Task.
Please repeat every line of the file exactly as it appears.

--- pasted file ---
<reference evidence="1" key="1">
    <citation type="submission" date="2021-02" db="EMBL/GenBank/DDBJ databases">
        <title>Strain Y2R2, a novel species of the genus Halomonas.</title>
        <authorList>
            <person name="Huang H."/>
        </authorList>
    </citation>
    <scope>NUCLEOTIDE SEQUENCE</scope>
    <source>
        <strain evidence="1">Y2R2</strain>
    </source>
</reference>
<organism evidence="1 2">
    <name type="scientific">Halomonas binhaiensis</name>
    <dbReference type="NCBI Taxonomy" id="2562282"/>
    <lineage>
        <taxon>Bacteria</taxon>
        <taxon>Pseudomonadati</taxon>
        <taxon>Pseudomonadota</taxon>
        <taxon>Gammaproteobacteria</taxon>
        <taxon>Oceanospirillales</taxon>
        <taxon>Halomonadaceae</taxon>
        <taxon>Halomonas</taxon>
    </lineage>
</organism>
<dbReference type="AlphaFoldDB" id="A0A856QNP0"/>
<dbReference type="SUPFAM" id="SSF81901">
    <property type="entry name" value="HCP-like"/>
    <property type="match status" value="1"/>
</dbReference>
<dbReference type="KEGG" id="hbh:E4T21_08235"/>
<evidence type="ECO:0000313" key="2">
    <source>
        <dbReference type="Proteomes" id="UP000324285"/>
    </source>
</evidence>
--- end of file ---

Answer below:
<reference evidence="1" key="1">
    <citation type="submission" date="2021-02" db="EMBL/GenBank/DDBJ databases">
        <title>Strain Y2R2, a novel species of the genus Halomonas.</title>
        <authorList>
            <person name="Huang H."/>
        </authorList>
    </citation>
    <scope>NUCLEOTIDE SEQUENCE</scope>
    <source>
        <strain evidence="1">Y2R2</strain>
    </source>
</reference>
<organism evidence="1 2">
    <name type="scientific">Halomonas binhaiensis</name>
    <dbReference type="NCBI Taxonomy" id="2562282"/>
    <lineage>
        <taxon>Bacteria</taxon>
        <taxon>Pseudomonadati</taxon>
        <taxon>Pseudomonadota</taxon>
        <taxon>Gammaproteobacteria</taxon>
        <taxon>Oceanospirillales</taxon>
        <taxon>Halomonadaceae</taxon>
        <taxon>Halomonas</taxon>
    </lineage>
</organism>
<dbReference type="AlphaFoldDB" id="A0A856QNP0"/>
<dbReference type="SUPFAM" id="SSF81901">
    <property type="entry name" value="HCP-like"/>
    <property type="match status" value="1"/>
</dbReference>
<dbReference type="KEGG" id="hbh:E4T21_08235"/>
<evidence type="ECO:0000313" key="2">
    <source>
        <dbReference type="Proteomes" id="UP000324285"/>
    </source>
</evidence>